Heated Yoga May Help Ease Depression, Study Suggests

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Heated Yoga May Help Ease Depression, Study Suggests

A recent study has found that people with moderate-to-severe depression who participated in heated yoga classes experienced significant improvements in their symptoms over an eight-week period, compared to those who were assigned to a waitlist.

Study Details

The study, published in the Journal of Clinical Psychiatry, involved 65 participants who were randomly assigned to either heated yoga classes or a waitlist. The yoga classes were held in a room heated to 105 degrees Fahrenheit and followed a traditional Bikram yoga sequence, which consists of 26 postures performed in a specific order.

Results

The results showed that 59% of participants in the yoga group experienced a significant reduction in their depression symptoms, compared to only 6% in the waitlist group. Additionally, 44% of participants in the yoga group achieved remission from their depression.

Possible Benefits

While the study did not determine whether the heat or the yoga postures themselves were responsible for the benefits, researchers speculate that the combination of heat, physical exertion, and mindfulness practices may work together to improve mood and reduce stress.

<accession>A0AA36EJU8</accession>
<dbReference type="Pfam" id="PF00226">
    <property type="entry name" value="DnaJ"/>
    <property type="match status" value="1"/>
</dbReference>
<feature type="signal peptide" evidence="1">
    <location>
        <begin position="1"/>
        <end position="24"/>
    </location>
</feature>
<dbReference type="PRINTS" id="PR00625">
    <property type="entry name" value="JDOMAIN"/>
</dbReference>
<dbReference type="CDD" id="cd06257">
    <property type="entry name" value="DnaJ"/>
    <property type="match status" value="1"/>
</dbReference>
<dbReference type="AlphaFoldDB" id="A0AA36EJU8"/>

Implications

The findings suggest that heated yoga may be a promising complementary therapy for individuals with depression, particularly those who find traditional exercise regimens unappealing or ineffective. However, further research is needed to confirm the long-term efficacy and safety of this intervention.

Expert Commentary

Dr. Gregory Scott Brown, director of the Center for Green Psychiatry in Austin, Texas, commented on the study, saying, “This study is encouraging and adds to the growing body of research indicating that movement, including yoga, may help alleviate depressive symptoms.”

Brown emphasized the importance of finding an appropriate type of yoga for each individual, noting that beginners may not be comfortable with heated yoga and that there are other forms of yoga that can provide similar mental health benefits.

Researcher Perspective

Lead researcher Maren Nyer, an assistant professor of psychiatry at Harvard Medical School, shared her personal experience with heated yoga and how it led her to explore its potential benefits for mental health.

Nyer acknowledged the limitations of the study and stressed the need for further research to determine the specific components of heated yoga that contribute to its antidepressant effects.

Conclusion

The study adds to the growing body of evidence supporting the use of yoga as a complementary therapy for depression. While heated yoga may offer additional benefits, further research is required to determine its long-term effectiveness and optimal dosage.

References

  • Nyer, M. E., et al. (2023). Heated yoga for depression: A randomized controlled trial. Journal of Clinical Psychiatry.
  • The National Alliance on Mental Illness. Exercise and mental health.


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